Then, somewhere along the way, things get even more complicated: the location of the bones becomes unclear. In her article in Billypenn, Maya Kassutto writes:
“For decades, the bones were kept at the University of Pennsylvania Museum of Archaeology and Anthropology. A Penn Museum spokesperson said the remains have since been transferred to the care of researchers at Princeton — but an administrator at the New Jersey university was uncertain of their whereabouts. After this story published, a spokesperson said Princeton does not have them.“
Could it be that a researcher simply took the remains from one place of employment to another? Here, it is difficult to shake the feeling that these practices are not very different from those of anthropologists in the 19th century who viewed scientific collections as their private property.
“Princeton Anthropology Department Chair Carolyn Rouse wasn’t sure of the remains’ current location. Reached by phone, she said they might be in a lab run by Alan Mann, the now-retired professor who had been studying them with Janet Monge, curator of Penn Museum’s physical anthropology section.”
A lot has happened in the 36 years that have passed. Ethical standards, recommendations, and experiences with different perspectives have pushed anthropology to examine itself and develop more ethical practices and attitudes. Seen in that light, it is even more surprising that the remains of this unidentified child, violently killed by the police in Philadelphia in 1985, could be used in an online course that, according to its description, explicitly focuses on lost personhood (cases where remains cannot be identified due to their condition). What is so striking about this is the combination of a choice of words such as personhood, which signals an awareness of contemporary anthropological research questions and sensibilities, with such a casual neglect for the lived life of the human being that is represented by those very remains. It is difficult to imagine a case that more clearly, not only objectifies, but even dehumanises the remains of a child.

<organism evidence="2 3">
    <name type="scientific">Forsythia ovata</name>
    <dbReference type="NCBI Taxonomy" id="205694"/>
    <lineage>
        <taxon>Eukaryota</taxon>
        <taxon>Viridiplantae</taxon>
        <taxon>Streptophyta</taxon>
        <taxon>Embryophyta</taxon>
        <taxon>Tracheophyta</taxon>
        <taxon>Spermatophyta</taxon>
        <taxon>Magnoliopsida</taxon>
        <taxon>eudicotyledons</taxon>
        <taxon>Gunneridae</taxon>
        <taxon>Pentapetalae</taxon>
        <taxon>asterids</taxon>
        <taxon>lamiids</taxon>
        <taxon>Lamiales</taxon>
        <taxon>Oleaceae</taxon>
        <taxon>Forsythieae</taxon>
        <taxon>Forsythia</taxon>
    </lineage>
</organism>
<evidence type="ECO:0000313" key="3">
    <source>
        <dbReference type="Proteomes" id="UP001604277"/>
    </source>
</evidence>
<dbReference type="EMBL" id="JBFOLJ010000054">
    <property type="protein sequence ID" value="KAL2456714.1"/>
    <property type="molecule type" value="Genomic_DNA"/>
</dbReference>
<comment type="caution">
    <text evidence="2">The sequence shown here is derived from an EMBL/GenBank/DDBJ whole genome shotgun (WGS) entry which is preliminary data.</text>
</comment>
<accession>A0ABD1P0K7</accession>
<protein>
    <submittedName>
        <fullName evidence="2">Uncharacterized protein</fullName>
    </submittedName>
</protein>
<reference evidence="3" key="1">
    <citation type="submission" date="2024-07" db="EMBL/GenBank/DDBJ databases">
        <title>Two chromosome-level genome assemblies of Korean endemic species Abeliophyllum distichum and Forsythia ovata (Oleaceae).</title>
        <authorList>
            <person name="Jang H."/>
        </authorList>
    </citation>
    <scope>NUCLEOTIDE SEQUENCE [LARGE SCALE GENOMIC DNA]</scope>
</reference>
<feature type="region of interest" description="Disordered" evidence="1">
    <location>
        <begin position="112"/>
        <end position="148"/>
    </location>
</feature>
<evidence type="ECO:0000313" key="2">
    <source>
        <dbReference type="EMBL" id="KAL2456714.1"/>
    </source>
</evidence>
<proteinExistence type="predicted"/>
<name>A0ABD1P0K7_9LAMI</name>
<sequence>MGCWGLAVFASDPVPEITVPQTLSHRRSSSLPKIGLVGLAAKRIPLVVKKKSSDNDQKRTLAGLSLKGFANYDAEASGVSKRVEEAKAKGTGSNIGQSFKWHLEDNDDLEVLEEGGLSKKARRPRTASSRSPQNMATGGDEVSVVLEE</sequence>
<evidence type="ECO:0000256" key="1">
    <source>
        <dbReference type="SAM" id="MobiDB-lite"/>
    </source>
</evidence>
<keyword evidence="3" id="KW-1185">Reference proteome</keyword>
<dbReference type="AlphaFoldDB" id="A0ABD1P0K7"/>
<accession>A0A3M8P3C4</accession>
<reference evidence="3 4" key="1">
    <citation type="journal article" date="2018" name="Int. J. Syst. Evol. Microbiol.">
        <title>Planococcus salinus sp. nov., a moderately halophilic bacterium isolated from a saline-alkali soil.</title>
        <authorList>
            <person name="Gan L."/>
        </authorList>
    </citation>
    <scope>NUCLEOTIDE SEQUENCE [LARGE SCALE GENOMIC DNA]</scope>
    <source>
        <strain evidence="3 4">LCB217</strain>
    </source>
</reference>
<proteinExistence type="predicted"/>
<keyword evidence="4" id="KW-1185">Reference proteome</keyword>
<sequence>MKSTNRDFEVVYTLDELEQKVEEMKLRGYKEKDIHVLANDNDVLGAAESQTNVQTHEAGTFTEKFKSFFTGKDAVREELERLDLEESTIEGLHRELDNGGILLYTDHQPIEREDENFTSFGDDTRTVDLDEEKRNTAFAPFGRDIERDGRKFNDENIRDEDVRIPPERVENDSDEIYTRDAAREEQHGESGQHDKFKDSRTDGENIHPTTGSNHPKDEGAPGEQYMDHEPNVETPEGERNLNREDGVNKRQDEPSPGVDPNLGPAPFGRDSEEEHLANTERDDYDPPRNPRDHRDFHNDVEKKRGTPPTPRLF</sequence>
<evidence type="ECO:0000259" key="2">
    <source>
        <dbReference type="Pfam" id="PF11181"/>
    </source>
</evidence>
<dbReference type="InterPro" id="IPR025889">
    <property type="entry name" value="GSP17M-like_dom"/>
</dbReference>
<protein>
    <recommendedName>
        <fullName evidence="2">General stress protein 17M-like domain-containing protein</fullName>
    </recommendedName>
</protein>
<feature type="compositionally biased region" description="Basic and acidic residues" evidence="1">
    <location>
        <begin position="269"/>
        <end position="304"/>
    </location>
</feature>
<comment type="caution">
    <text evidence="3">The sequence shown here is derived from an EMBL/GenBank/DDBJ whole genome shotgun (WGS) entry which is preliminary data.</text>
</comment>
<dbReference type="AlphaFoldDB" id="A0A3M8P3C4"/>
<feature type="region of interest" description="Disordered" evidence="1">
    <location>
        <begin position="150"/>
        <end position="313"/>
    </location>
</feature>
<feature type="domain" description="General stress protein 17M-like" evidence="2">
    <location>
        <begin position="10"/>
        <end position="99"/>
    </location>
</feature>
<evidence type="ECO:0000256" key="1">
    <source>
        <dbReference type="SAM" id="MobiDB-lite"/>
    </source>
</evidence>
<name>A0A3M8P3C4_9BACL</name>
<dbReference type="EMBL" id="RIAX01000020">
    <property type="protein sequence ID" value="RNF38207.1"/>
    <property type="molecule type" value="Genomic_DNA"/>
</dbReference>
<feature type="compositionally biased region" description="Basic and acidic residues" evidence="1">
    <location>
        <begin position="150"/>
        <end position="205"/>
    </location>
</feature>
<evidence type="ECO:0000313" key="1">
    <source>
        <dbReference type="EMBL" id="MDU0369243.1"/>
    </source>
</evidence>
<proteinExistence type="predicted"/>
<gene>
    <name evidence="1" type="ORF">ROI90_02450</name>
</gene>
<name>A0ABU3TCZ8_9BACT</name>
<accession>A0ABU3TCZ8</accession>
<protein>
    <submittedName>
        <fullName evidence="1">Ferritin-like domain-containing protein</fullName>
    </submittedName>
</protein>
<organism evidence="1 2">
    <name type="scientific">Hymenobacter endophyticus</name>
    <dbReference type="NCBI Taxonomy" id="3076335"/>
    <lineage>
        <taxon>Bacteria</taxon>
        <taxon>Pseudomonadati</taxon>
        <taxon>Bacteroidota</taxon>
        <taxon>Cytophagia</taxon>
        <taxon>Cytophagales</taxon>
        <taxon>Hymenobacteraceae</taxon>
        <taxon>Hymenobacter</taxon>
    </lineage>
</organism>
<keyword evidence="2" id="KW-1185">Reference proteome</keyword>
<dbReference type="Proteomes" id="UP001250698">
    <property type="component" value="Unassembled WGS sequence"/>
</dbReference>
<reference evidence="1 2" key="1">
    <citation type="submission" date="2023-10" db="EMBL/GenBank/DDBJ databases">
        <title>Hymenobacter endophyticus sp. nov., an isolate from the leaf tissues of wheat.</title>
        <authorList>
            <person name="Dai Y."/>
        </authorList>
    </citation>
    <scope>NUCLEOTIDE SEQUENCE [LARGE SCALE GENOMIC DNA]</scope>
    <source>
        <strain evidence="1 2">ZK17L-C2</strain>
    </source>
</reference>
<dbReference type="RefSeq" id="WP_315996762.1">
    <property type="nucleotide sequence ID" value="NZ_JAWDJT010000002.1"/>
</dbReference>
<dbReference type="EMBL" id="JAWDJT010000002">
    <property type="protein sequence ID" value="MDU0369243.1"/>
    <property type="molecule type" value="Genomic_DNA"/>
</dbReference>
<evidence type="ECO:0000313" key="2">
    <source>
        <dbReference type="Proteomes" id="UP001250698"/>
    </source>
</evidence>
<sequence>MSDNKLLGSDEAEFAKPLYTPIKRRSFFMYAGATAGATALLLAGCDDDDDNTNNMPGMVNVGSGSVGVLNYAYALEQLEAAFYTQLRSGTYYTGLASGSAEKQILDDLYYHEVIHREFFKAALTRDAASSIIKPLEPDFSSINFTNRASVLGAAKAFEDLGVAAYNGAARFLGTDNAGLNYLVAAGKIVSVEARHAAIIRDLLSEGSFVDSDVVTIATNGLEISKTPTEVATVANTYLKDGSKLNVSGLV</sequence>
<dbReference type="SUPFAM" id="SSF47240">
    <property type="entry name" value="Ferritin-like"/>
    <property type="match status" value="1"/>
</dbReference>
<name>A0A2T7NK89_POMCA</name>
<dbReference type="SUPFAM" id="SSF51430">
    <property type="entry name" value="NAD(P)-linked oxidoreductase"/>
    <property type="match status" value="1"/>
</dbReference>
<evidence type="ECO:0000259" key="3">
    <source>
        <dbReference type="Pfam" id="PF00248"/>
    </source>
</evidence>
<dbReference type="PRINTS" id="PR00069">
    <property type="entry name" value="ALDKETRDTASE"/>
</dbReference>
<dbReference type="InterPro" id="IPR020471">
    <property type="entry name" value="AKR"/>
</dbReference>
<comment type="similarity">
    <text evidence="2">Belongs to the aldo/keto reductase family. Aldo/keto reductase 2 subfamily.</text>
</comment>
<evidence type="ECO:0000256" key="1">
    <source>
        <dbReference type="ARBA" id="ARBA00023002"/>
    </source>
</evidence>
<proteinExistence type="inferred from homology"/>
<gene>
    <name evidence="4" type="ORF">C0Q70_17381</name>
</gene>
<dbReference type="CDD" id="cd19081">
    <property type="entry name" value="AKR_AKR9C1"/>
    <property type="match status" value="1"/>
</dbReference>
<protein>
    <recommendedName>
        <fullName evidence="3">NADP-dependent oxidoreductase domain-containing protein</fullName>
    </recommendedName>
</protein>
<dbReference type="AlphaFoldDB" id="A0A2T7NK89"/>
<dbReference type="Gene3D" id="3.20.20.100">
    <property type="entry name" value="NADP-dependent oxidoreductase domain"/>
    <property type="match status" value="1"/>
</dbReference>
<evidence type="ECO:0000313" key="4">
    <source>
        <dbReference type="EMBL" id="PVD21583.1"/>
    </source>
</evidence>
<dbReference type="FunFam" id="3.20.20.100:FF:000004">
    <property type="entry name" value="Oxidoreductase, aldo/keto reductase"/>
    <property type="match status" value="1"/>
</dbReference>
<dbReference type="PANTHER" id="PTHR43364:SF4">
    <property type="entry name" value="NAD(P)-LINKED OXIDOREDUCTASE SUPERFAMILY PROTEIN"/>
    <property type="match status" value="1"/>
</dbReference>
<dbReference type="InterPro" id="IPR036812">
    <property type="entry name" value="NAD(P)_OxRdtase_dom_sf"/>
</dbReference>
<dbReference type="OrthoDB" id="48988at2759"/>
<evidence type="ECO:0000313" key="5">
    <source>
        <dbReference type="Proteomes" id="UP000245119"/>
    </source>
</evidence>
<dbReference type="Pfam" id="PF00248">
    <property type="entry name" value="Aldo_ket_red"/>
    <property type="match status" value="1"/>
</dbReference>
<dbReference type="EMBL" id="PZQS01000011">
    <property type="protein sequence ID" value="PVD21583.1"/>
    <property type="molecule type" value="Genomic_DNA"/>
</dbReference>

Ruth Benedict famously stated: “The purpose of anthropology is to make the world safe for human difference.” With those words in mind, it is discouraging to realise that anthropology still so often remains incapable of reforming itself from within and leading the charge against racism and structural violence, but instead only reacts to external pressure when the public lifts up the curtain to expose our dirty laundry. This must prompt us to take action and examine our practices and ethics at every juncture. It is not certain that the discipline will survive many more of these omissions, missteps and scandals.
You see, the thing about real bones is that they once were living people. If we want to continue to have the privilege of studying them, we must learn to respect them and those who care about them.
Photo credit banner: “Community dedicates plaque of MOVE bombing” by joepiette2 is licensed with CC BY-NC-SA 2.0. To view a copy of this license, visit https://creativecommons.org/licenses/by-nc-sa/2.0/